Have you heard about what happens after the baby arrives? Maybe you read the book about that, too.
Did your book tell you what you really want to know about nursing your little one? Well, how can you be sure until you’ve done the drill once or twice.
Now nursing my third child, there are a few things that I remember from all of those books I read that still stand out in my mind and a whole slew of tips that I have learned through lots and lots of experience.
What You Need, Really
- Whether it’s your outfit or your undershirt, these are great to have!
- My favorites are those with clips for easy access.
- Regular tops that work include those with wide, stretchy necklines.
- These hold the nursing pads in place well.
- Much better than the alternative of unclipping a front clasp of a regular bra or trying to move your bra around to feed your little one.
- Test the bra to make sure it flaps down far enough that it won’t be in your baby’s way while they are feeding.
- The rigid boning in the neck line allows visual connection with baby during the feeding.
- These come in handy when out and about when you want to be discreet.
- There comes a time when baby or his brothers will try pulling it off.
- This also doubles as a blankie, burp cloth, and sun shade.
Nursing Pads –
- I didn’t know why I needed these before my first, but the samples in my breast pump helped me figure out a way to catch that leaking milk.
- Disposable are OK, but don’t always stay in place.
- Better option (in my opinion) is the washable nursing pads.
- Keep one in each bra cup.
- Change them out often to keep the bra and shirt dry.
- These get smelly, too, although your baby sure does love that smell.
- Babies aren’t always the neatest about eating.
- Milk drips out the side of their mouth as they are nursing unless you are using bibs or cloths, it usually ends up on your clothes.
- Breast milk Gets Smelly
- You Might Get a Little Stinky
- If you are nursing on the left side, you are probably leaking on the right side.
- Wet stains at and below your breast area are not really that fashion forward. Go figure.
- Your baby might not latch on correctly at the beginning, but like you they have never done it before either.
- Don’t give up right away if you are having trouble.
The “How To” Section
How to Dress
- Easy access is key.
- Nursing tops are great, especially with the snaps on the straps.
- Loose necklines that can pull down easily are great non-maternity shirt options.
- Stretchy fabric is a plus.
How to Survive the Nights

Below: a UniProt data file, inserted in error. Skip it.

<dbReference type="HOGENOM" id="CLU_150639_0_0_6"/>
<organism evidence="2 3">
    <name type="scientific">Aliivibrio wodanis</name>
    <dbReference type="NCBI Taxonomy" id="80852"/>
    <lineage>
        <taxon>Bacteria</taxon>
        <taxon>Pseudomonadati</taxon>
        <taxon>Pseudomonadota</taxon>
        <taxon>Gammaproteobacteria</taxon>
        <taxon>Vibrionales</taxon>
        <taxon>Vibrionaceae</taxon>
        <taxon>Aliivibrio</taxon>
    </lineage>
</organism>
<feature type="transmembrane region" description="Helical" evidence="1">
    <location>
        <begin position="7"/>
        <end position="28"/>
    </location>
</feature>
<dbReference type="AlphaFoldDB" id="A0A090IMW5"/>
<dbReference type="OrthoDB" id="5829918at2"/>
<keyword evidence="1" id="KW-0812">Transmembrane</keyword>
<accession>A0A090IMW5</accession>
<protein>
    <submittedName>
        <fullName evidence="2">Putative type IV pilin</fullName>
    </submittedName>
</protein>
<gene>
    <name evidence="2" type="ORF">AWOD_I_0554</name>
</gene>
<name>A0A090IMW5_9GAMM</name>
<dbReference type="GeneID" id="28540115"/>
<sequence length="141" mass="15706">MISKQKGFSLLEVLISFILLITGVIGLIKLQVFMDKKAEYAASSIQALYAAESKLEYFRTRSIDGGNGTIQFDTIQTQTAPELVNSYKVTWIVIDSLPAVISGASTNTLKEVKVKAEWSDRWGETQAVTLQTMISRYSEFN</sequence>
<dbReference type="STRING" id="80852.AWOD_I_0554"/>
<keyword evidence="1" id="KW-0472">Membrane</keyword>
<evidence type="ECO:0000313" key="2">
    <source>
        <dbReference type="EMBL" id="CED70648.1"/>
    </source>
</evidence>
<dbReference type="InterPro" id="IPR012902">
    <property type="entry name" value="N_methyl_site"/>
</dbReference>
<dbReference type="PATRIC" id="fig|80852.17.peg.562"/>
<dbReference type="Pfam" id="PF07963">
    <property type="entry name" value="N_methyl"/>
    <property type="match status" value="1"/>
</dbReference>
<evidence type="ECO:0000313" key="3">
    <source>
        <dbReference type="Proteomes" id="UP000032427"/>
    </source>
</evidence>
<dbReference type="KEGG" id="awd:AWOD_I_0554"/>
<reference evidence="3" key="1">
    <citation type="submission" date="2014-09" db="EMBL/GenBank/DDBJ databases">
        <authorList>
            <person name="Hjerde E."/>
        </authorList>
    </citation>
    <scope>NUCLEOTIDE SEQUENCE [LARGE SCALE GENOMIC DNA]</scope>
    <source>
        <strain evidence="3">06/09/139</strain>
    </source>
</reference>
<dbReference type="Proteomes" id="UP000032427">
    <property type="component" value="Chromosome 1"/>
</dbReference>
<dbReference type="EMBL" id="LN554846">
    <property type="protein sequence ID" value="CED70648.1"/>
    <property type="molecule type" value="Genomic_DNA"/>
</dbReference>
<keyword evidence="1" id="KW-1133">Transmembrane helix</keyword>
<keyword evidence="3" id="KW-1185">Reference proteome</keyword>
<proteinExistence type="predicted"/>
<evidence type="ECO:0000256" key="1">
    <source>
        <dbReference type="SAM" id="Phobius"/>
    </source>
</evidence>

- Lots of caffeine. JUST KIDDING! That’s not a great idea. Read on.
- Keep lights low and keep it quiet. Babies should want to go back to sleep, so try not to wake them any more than necessary.
- My favorite routine: nurse on one side right away, burp, change diaper, nurse on second side, hope that baby is now asleep, hold for any more burps, lay down and swaddle.
- If your baby poops, change their diaper. It may be tempting not to want to wake them with a diaper change during their feeding, but diaper rash is no fun for anyone and a wet and soiled diaper might wake your baby up sooner than a clean diaper would.
and finally… The Latch
When I was a new mom (WAY back in August of 2011) I felt very well-read about the whole nursing process. I was absolutely determined to do it and do it well. Books made it sounds very straight forward.
It usually was described something like this:
Step 1 – Assume nursing position (cradle, football, etc). Keep head of child above body. Align their ear with their nose and hip.
Step 2 – Tickle your baby’s cheek, nose, or chin to encourage the reflex of opening their mouth.
Step 3 – Insert nipple
Step 4 – Let baby nurse until they either fall off (asleep or disinterested) or stop suckling (and are probably full)
What I wasn’t prepared for was the reality of a hungry baby that is neither calm nor still, flailing arms, searching with their whole body, turning their head every which way, and is too hungry to wait for the whole areola to get the textbook latch. My baby was not the same child described in these all-knowing books.
The most important thing I have learned through our trials is that nursing is a learning process for both mommy and baby. They’ve never done it before they try it on you, and although their instincts will guide them it helps for mommy to be calm and patient while they learn.
Try not to compare yourself and your baby to other moms and babies and their experiences. At the same time, talking to friends with kids can be helpful.
It is easy to feel like you are alone as a new nursing mom and experiencing something that certainly no other mom has gone through. Most of the time, other moms experienced the same or worse, but they just might also be holding in their worries and stresses.